Obamacare Isn't What's Slowing Costs
Health-care cost growth is slowing, and the Congressional Budget Office expects this to continue. Is this good news?
To many people, that question may seem crazy. Every other week seems to bring another lurid graph showing that if you project out health-care costs for the next 40 years, 100 percent of our income will be devoted to hip implants and cardiac stents. What's not to like about slower growth in a major expenditure?
Well, much depends on why it's slowing. If health-care cost growth is slowing down because we're working a lot of inefficiency out of the system, then the slowdown is obviously a big win for everyone except health-care providers and their shareholders. This explanation is a big favorite with the Barack Obama administration, which likes to credit the Affordable Care Act and related policies for the slowdown.
But health-care cost growth might be slowing down for other reasons. Innovation might be slowing down, in which case we've got good news and bad news. The good news is that we'll be spending less on health care in the future. The bad news is that we won't be getting so much in the way of new treatments.
Or the slowdown in cost growth might reflect broader growth trends in the economy. In that case, I've mostly got bad news: Health-care cost growth will be slower in the future. But so will economic growth. Health-care spending will be lower in the future, but so will revenue, meaning that we'll be poorer -- and we'll still have a problem with the budget deficit. So this is pretty much lose-lose.
Which of these three things is the case?
Well, I think we can be pretty sure that public policy is not making the system more efficient, for two reasons. First, the decline started in the middle of the last decade, and there's no plausible policy mechanism that would have caused cost growth to moderate just then. And second, the same broad trend shows up in pretty much every high-income country. No matter how smashing you think Obamacare was, it didn't stabilize health-care spending in Switzerland.
It could be a matter of better practices in the industry. One piece of evidence for this: The cost growth seems to decline most steeply in English-speaking countries, which could reflect some sort of information dissemination.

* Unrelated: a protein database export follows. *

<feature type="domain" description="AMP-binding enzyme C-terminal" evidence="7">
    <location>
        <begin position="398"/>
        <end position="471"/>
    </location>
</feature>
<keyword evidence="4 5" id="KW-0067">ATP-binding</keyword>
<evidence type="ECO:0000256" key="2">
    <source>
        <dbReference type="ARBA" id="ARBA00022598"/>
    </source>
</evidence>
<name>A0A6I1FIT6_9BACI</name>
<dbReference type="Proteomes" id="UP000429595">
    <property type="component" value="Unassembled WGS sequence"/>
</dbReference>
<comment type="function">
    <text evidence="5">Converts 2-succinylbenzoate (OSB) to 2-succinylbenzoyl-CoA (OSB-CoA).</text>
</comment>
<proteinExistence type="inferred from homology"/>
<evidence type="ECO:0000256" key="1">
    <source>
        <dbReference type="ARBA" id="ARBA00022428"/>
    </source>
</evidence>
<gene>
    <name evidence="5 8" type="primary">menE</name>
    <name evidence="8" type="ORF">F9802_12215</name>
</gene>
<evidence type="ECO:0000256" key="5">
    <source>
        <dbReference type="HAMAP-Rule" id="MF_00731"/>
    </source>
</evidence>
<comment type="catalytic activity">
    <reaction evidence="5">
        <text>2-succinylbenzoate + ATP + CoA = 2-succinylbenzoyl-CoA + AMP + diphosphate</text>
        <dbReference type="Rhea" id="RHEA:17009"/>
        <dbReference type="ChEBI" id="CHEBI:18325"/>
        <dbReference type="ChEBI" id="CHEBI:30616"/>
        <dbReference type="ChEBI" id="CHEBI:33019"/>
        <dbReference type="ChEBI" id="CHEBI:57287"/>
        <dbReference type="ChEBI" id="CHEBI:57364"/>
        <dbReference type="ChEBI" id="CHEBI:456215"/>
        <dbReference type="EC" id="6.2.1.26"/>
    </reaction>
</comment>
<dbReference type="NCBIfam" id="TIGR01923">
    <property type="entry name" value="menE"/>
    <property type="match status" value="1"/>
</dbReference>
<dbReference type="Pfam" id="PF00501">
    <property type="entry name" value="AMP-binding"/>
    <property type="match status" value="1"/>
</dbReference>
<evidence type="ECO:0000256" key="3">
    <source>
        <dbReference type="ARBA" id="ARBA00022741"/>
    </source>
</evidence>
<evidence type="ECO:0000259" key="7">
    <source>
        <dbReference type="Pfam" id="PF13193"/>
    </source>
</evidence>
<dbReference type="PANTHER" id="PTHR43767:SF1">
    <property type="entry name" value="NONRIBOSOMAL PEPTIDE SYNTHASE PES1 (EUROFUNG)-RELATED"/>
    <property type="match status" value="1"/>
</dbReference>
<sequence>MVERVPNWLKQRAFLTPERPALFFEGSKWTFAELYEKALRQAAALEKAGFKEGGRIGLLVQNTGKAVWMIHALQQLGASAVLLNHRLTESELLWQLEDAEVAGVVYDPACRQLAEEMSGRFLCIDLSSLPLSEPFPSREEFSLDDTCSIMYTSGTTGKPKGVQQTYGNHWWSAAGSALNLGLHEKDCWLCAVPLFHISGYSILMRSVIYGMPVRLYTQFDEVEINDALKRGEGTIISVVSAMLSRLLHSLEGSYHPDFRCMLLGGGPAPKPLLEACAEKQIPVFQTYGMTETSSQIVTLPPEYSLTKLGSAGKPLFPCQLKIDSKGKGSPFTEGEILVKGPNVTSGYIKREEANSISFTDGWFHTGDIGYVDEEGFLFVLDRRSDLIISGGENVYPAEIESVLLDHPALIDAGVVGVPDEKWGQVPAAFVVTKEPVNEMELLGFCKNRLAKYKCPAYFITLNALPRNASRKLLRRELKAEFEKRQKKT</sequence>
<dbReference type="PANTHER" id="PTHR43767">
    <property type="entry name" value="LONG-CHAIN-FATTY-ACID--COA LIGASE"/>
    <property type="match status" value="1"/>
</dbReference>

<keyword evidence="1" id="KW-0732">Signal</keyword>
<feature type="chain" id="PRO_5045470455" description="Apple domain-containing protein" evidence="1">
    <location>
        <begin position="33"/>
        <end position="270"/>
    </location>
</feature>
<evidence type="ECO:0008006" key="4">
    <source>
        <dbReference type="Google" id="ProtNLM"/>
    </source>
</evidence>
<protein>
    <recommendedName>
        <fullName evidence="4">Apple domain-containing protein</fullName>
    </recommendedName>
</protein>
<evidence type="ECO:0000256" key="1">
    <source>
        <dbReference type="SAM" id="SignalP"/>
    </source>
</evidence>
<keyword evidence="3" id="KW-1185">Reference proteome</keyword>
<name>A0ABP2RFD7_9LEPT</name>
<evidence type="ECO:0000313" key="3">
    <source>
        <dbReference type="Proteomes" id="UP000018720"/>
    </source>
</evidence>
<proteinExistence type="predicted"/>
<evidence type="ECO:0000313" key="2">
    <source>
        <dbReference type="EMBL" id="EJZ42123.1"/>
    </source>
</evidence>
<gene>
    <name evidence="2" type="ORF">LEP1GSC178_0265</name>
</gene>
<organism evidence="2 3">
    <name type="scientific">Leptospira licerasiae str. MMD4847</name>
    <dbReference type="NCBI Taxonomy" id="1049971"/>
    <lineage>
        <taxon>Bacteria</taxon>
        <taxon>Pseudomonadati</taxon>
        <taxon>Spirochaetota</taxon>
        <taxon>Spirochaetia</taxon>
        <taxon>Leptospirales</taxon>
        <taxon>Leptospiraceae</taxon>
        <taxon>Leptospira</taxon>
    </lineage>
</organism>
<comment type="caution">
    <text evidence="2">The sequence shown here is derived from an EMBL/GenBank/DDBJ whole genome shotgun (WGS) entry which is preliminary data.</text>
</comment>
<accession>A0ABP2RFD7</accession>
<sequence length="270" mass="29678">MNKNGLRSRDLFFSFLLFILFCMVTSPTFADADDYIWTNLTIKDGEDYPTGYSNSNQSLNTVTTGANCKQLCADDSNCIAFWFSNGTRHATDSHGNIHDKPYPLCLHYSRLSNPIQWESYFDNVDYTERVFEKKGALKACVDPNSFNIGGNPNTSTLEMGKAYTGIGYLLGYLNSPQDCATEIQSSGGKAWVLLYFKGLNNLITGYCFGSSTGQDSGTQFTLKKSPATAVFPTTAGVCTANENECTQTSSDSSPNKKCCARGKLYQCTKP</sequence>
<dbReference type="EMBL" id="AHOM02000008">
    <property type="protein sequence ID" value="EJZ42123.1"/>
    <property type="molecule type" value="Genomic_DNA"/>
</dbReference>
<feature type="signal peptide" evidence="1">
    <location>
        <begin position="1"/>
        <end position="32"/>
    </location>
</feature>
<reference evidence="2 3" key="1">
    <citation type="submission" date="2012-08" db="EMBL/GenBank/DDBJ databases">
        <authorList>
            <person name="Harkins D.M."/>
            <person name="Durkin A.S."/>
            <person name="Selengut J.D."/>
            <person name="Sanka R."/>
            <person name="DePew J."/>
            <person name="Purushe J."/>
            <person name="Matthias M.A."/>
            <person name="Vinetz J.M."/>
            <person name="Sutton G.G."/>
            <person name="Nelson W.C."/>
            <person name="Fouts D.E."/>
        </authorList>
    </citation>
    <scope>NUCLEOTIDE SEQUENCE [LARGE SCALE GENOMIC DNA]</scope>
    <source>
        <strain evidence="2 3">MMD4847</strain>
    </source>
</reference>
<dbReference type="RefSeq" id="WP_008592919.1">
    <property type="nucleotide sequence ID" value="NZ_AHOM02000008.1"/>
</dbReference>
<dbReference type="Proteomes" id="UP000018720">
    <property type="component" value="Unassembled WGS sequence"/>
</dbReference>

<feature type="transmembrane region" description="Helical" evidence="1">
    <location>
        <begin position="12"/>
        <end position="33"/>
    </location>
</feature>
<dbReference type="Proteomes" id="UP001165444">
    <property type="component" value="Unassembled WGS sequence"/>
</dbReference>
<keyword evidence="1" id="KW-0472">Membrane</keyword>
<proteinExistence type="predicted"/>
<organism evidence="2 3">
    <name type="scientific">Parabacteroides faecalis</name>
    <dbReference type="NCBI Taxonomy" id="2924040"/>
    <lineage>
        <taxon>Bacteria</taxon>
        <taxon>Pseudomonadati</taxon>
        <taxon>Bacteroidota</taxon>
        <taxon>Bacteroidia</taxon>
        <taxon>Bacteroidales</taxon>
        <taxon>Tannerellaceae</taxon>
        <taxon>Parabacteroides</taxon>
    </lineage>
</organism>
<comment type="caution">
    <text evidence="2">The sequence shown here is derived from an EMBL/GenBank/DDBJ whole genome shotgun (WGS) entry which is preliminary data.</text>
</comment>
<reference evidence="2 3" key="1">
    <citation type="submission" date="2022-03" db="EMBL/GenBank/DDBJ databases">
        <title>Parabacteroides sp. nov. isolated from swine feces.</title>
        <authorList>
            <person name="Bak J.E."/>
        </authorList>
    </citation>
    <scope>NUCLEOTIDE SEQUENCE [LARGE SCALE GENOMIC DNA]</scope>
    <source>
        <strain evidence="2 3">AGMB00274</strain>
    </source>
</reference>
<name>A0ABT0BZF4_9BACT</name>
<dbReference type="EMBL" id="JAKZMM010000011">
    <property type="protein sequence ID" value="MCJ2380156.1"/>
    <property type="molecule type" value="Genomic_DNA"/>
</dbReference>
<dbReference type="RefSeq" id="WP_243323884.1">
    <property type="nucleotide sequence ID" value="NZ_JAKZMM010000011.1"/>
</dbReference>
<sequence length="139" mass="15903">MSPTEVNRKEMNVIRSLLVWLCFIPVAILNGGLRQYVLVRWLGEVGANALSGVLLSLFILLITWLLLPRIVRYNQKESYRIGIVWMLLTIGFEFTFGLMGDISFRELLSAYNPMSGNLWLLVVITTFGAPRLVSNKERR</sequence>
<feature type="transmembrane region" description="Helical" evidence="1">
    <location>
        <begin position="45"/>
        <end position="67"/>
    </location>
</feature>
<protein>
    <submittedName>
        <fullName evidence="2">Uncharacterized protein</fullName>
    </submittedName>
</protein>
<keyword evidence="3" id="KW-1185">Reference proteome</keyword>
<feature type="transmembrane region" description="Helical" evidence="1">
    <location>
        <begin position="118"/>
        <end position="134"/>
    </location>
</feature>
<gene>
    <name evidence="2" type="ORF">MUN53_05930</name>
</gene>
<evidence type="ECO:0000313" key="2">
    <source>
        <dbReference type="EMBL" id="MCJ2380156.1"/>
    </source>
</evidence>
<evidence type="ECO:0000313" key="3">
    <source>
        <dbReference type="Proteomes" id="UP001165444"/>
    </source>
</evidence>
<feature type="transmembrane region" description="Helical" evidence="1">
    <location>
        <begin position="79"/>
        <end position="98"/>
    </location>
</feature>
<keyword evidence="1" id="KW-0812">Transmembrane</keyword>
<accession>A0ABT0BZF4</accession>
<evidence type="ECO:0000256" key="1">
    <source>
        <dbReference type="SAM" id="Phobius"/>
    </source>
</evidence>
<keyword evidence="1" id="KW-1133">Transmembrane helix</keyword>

And yet, I'm skeptical. Health care is not a competitive industry the way automobiles are. The British, Canadian and American systems do not much compete for patients; moreover, each is organized so differently that it's hard to imagine all of them implementing the same productivity-enhancing measures at the same time.
Industrial diffusion is simply inherently slower than the trends we seem to be seeing -- it's not as if Toyota invents just-in-time production, and two weeks later, it's in every factory at General Motors. This has to be especially true in health care, where competitive pressures are limited and heavy government involvement makes major change into a ponderous process.
Technological decline seems more plausible; see this Brookings Institution paper for the extended argument. Basically, health-care innovation is expensive, and for roughly the last decade, we've been doing less of it. As old innovations come off patent or are refined into cheaper and better versions, costs fall.
If you think health-care innovation is all useless me-too drugs, you should be pleased that we're getting less of it. As it happens, I don't think that's the case, so while I'm pleased about the budget impact, I'm less pleased at the prospect of fewer new medical technologies. The good and the bad news is that the authors of that Brookings paper don't necessarily expect the experience of the last decade to be continued in the future -- good, because "whee, new treatments!" And bad, because, well, money.
The most worrying possibility is that this reflects a broader slowdown in how fast everything can grow. Certainly, it's clear that the Great Recession caused a major slowdown in health-care costs everywhere; if you graph the data from the Organization for Economic Cooperation and Development, there's a sharp, across-the-board inflection point in 2009.
Opponents of this theory argue that the slowdown also shows up in Medicare and Medicaid, and is therefore less likely to be driven by the economy. I'm not so sure. During economic downturns, states clamp down on Medicaid reimbursements, and seniors get more worried about the price of co-pays and supplemental insurance because they're at best imperfectly insulated from economic problems.
Over the long term, there's only one way to find out if this is great news, and that's to wait and see what happens -- to our budgets and to our health. In the meantime, I'm afraid that the happiest stories also look the least likely to me.
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